Meanwhile, behind the scenes, O'Brien's management team and NBC haggled over an exit agreement that would allow O'Brien to leave the network (and ultimately let Leno reclaim his old post as host of "The Tonight Show.")
Severance packages for show staff were a sticking point in the negotiations, O'Brien's manager, Gavin Polone told the press. NBC later argued that Polone's assertions were a "PR ploy" and that it was O'Brien's decisions, not NBC's, that would ultimately leave O'Brien's staff of some 200 people jobless.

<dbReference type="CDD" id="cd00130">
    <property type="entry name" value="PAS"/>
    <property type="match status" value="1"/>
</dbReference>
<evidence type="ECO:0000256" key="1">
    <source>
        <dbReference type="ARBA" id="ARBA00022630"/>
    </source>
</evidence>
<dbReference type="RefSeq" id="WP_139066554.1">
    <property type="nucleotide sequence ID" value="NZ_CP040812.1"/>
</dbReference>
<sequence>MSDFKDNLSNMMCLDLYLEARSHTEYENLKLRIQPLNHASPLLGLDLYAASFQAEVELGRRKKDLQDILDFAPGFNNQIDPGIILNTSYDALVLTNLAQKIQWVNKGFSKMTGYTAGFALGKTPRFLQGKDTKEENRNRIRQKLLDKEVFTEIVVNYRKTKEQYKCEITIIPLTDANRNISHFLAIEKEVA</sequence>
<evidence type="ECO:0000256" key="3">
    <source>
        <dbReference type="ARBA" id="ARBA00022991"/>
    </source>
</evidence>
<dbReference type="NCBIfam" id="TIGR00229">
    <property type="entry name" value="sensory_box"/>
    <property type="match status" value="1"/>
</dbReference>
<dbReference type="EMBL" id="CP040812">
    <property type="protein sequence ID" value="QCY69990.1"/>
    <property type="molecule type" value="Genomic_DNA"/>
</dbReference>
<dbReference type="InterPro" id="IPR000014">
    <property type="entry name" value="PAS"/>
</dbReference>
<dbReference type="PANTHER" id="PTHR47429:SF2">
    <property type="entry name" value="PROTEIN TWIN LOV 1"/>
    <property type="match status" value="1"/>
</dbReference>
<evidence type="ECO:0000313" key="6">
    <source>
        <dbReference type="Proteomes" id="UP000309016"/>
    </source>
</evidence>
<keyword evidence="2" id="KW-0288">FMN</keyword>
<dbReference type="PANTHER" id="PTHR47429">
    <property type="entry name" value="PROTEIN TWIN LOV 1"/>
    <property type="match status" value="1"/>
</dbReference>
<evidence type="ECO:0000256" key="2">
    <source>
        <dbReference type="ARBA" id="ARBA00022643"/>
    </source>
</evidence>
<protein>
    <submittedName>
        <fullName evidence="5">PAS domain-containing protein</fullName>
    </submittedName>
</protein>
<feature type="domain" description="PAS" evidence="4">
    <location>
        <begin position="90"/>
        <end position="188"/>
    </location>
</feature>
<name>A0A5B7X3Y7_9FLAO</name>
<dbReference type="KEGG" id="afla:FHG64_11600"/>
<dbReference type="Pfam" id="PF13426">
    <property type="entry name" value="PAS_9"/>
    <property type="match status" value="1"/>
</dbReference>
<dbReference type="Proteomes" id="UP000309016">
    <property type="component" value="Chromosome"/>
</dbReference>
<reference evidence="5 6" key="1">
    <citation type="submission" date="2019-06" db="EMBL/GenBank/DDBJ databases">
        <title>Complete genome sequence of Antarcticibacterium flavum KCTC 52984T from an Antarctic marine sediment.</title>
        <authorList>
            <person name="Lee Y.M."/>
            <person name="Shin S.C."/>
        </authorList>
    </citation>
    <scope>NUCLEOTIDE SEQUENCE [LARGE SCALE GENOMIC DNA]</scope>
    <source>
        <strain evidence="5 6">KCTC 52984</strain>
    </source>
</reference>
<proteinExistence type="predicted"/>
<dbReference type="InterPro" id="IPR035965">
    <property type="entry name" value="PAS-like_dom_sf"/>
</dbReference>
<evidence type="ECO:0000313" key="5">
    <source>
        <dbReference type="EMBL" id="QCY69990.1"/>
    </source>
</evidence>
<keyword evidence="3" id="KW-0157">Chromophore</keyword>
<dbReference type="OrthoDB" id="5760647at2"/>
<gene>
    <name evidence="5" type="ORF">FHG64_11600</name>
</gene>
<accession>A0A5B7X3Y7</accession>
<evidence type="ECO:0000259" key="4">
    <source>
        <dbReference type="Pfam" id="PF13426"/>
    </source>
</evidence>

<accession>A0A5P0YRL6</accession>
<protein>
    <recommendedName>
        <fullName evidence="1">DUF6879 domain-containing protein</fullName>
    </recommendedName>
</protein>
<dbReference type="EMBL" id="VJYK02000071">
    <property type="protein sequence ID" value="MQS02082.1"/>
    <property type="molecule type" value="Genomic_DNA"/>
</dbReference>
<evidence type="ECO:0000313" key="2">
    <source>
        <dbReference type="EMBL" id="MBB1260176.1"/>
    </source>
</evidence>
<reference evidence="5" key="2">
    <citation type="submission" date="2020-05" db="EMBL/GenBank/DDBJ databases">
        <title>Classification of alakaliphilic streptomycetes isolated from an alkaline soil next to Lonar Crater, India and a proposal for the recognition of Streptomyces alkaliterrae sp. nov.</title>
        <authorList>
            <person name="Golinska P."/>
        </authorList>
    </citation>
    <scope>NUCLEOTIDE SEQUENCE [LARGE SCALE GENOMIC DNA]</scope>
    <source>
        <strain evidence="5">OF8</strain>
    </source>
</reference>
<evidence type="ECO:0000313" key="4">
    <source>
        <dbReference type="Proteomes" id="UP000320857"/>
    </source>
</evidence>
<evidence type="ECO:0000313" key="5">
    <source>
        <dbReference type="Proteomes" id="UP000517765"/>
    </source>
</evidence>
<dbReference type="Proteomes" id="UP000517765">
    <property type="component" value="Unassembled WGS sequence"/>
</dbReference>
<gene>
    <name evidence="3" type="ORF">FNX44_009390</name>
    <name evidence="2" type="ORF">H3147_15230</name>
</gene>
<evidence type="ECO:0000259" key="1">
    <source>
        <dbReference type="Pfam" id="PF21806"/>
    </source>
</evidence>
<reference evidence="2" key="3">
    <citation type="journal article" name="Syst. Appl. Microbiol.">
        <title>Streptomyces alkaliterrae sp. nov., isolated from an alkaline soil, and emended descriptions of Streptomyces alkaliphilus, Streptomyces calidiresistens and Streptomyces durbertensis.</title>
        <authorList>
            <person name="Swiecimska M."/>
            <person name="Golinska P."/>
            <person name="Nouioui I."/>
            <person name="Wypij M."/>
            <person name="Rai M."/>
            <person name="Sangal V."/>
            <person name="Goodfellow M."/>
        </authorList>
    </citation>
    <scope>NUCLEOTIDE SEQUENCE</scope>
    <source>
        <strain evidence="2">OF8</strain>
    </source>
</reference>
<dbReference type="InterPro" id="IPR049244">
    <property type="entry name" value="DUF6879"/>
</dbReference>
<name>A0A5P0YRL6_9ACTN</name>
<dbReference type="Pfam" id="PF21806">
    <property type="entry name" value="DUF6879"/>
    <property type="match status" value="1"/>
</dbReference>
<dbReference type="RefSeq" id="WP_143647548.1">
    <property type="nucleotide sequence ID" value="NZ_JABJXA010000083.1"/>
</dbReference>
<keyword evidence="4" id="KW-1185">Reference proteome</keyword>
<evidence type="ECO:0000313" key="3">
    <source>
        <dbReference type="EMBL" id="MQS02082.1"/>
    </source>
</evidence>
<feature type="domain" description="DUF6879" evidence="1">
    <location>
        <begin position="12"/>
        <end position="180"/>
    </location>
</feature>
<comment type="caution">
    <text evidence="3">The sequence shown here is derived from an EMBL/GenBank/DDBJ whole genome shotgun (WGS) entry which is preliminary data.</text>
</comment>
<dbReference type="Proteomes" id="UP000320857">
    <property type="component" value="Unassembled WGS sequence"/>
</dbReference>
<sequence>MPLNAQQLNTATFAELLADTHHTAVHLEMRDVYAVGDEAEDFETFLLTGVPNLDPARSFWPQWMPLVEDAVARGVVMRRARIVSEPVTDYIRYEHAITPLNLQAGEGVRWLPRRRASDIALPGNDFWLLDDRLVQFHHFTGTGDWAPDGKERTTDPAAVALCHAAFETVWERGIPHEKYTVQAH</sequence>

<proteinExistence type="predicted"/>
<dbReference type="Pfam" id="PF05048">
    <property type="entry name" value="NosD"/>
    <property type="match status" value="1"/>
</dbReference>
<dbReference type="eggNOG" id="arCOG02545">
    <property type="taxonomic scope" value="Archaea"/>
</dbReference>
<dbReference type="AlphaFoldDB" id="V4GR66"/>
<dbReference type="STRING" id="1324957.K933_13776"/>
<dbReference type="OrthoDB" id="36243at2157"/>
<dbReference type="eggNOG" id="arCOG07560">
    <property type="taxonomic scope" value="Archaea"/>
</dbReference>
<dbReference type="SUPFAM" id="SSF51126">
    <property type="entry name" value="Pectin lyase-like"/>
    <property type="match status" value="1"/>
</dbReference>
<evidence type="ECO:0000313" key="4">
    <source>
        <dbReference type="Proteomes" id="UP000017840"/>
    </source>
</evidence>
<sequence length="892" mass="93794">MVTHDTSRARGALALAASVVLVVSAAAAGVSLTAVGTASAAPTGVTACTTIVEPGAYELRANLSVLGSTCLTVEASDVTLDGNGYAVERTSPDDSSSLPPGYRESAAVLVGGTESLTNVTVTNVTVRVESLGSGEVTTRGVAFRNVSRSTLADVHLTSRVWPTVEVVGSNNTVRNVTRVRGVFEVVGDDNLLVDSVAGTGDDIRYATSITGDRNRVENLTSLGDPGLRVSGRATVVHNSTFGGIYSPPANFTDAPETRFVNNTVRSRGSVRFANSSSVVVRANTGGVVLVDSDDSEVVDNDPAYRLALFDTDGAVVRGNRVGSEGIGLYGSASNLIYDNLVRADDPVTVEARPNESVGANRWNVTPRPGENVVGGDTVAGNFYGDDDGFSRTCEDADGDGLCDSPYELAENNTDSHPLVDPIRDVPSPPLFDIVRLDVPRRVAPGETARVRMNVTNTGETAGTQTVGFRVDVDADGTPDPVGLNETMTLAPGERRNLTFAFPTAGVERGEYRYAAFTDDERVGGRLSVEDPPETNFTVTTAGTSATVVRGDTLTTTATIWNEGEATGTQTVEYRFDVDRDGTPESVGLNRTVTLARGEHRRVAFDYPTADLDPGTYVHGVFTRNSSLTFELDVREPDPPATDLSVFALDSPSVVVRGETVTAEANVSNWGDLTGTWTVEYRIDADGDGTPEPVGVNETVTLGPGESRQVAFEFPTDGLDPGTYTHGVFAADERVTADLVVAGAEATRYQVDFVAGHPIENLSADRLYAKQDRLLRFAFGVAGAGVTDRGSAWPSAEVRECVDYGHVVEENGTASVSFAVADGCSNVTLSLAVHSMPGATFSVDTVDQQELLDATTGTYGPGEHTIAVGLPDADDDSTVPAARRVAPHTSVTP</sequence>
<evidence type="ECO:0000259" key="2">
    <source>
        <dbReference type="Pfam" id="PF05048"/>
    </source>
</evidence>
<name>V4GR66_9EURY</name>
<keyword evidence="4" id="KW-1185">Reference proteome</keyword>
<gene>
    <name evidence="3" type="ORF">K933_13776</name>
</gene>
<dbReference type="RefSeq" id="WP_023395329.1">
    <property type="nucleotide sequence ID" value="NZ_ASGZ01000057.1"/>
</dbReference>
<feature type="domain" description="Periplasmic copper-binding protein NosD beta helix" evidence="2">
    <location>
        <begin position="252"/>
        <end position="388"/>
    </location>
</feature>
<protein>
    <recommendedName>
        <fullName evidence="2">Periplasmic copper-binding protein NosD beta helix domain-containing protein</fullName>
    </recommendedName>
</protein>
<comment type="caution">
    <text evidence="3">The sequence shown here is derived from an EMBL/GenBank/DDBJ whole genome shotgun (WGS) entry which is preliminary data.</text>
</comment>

Earlier this week, the two sides reached an agreement that would provide O'Brien a reported exit package of $33 million and another $12 million for his staff. Polone told ABCNews.com that O'Brien would also pay additional severance to his staff with a seven-figure sum out of his own pocket.
The agreement allows O'Brien to take another hosting job in September but, under a reported "nondisparagement" clause, bars him and NBC from saying negative things about one another for a set amount of time.
When it comes to finding a new TV home, Fox has been O'Brien's most vocal would-be suitor, but Polone said that the host also has other possible options.
Polone said O'Brien wants to return to the air as soon as possible.
"He's doing so well right now it'd be horrible to lose that momentum," he said.